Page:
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Artist: Unknown

Circa: 1940's

Provenance: Private collection, RB

Quantity in Stock:(Out of Stock)

Availability: Usually Ships in 2 to 3 Business Days
Product Code: ERN2

This lovely early tufa cast bracelet features a beautiful design, with the overall integrity of the bracelet in excellent condition. A beautiful gem grade, Morenci stone graces the center. It measures 1 1/4" wide, tapering to 1" at bottom terminals. The interior of the cuff measuring 6 1/8" with a opening gap of 1 1/8".

Metal jewelry was introduced to the Navajo Indians by Plains tribes. In the mid-1860s, Navajo silversmithing began with the work of Atsidi Sani. The first silver jewelry-makers were Navajos living on the reservation. The practice of forming silver into objects of personal adornment soon spread to the Hopi and Zuni tribes. Casting silver was one of the earliest methods of making conchas, buttons, rings and bracelets.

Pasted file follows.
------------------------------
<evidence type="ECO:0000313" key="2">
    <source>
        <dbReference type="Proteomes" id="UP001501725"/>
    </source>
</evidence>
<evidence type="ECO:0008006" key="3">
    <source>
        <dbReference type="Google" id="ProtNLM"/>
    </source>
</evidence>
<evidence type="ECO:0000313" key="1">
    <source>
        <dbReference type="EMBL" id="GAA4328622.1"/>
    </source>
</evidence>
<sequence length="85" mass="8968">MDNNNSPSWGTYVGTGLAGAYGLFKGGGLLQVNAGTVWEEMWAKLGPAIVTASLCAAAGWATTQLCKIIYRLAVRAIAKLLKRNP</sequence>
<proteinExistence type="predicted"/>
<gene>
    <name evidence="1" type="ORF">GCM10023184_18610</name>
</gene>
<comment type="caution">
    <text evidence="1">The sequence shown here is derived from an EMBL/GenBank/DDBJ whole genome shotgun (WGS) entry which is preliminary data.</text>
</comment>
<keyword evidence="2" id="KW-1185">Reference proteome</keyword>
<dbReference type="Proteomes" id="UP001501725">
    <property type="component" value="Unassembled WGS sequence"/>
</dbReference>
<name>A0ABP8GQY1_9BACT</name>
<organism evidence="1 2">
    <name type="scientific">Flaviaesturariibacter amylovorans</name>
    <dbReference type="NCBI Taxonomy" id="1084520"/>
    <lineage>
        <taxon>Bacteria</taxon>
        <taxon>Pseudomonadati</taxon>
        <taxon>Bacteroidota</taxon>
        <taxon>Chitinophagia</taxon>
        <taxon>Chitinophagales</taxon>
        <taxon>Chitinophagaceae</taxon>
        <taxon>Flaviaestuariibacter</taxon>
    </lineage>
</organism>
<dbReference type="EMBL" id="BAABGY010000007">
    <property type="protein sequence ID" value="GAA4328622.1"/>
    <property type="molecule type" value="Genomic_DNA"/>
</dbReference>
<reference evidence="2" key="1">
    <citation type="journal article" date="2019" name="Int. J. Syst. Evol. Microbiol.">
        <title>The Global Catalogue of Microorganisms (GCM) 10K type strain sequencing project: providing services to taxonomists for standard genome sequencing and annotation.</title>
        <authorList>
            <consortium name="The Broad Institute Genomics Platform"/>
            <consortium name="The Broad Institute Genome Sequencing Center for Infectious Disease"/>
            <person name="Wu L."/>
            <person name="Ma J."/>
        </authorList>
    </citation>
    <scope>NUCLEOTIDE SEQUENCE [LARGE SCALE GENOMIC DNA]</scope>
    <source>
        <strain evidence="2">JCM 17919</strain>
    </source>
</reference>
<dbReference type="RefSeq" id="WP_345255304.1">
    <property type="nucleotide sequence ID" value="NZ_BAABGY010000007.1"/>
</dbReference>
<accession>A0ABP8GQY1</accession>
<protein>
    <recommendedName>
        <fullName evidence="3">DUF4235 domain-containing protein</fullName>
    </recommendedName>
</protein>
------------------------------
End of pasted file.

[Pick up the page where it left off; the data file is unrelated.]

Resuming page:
Early Navajo artisans developed a labor-intensive process for making silver jewelry called casting. Mexican and American silver coins were melted in crucibles with torches or over fires stoked by hide bellows. The molten metal was then poured into one-of-a-kind molds carved from volcanic tufa stone, moistened sand or harder sedimentary sandstone. Jewelry items such as bracelets were often cast flat, then worked into a rounded shape. The porous nature of the stone left distinctive pits and imperfections in the finished product.

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